PARQUE NACIONAL VOLCÁN POÁS (daily 8am–4pm; $10, $2 parking; t 2482-2165), 38km north of Alajuela, is home to one of the world’s most accessible active volcanoes, with a history of eruptions that goes back eleven million years. Poás’ last gigantic blowout was on January 25, 1910, when it dumped 640,000 tons of ash on the surrounding area, and from time to time you may find the volcano off-limits due to sulphurous gas emissions and other seismic activities – it was closed for a while following the Chinchona Earthquake in January 2009. It’s worth checking conditions with the park before you set off, but even if all’s well, you’ll still need to get to the volcano before the clouds roll in, which they invariably do at around 10am.
Though measuring just 65 square kilometres, Poás packs a punch: it’s a strange, otherworldly landscape, dotted with smoking fumaroles (steam vents) and tough ferns and trees valiantly surviving regular scaldings with sulphurous gases – the battle-scarred sombrilla de pobre, or poor man’s umbrella, looks the most woebegone. The volcano itself has blasted out three craters in its lifetime, and due to the more-or-less constant activity, the appearance of the main crater changes regularly – it’s currently 1500m wide and filled with milky turquoise water from which sulphurous gases waft and bubble (with a ph value of 0.8, this is reputably the most acidic lake on earth). Although it’s an impressive sight, you only need about fifteen minutes’ viewing and picture-snapping; otherwise, you can take one of the short trails that lead off the main route to the crater.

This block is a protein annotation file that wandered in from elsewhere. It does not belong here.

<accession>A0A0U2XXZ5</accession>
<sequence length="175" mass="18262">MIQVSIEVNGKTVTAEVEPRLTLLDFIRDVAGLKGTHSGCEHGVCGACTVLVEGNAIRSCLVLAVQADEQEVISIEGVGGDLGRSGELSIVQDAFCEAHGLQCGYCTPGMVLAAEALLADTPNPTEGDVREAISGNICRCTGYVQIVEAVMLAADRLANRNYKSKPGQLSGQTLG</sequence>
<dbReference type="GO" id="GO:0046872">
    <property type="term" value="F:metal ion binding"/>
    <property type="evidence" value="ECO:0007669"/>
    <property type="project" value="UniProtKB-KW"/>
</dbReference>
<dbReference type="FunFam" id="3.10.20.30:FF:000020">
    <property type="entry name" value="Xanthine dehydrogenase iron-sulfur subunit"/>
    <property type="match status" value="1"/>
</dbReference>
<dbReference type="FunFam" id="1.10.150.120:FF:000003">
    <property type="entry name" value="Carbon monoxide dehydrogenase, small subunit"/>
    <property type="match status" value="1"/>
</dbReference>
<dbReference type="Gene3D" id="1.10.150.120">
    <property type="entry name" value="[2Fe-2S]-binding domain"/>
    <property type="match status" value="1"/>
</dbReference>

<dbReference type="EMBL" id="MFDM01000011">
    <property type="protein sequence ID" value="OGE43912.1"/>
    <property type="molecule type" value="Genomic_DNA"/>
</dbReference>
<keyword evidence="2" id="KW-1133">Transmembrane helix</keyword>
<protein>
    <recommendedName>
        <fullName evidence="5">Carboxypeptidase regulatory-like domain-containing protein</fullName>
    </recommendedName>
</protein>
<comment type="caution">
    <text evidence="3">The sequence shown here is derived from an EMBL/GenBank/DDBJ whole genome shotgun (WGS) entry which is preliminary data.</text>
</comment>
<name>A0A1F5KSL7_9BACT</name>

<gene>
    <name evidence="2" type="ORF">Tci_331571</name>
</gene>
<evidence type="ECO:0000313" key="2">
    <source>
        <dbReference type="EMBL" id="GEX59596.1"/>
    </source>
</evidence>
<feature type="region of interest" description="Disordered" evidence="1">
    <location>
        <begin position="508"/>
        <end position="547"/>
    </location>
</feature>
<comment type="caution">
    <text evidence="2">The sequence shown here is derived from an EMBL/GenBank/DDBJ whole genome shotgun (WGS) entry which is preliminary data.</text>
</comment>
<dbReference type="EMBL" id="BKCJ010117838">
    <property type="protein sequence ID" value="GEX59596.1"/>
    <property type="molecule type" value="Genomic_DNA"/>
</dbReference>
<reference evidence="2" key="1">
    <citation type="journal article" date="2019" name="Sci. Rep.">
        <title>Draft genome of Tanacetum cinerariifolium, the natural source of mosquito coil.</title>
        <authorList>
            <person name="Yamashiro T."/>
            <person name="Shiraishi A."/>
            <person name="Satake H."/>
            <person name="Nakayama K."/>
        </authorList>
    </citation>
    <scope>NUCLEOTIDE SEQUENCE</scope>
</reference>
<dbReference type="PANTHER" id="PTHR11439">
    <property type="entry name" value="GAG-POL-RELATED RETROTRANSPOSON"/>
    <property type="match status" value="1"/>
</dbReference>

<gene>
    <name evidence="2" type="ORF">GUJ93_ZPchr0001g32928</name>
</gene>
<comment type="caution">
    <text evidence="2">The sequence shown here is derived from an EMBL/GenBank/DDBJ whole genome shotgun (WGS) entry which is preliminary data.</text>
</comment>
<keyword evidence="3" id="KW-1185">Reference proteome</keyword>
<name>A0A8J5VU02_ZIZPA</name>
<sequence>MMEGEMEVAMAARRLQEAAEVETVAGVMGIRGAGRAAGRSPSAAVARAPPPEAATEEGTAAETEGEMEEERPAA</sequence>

The park’s visitor centre shows film of the volcano – handy if the real thing is covered by cloud – and has a couple of displays explaining the science behind it; there’s also a simple snack shop, but you’re probably better off packing a picnic or grabbing lunch at one of the nearby restaurants (see Watching wildlife at Volcán Poás).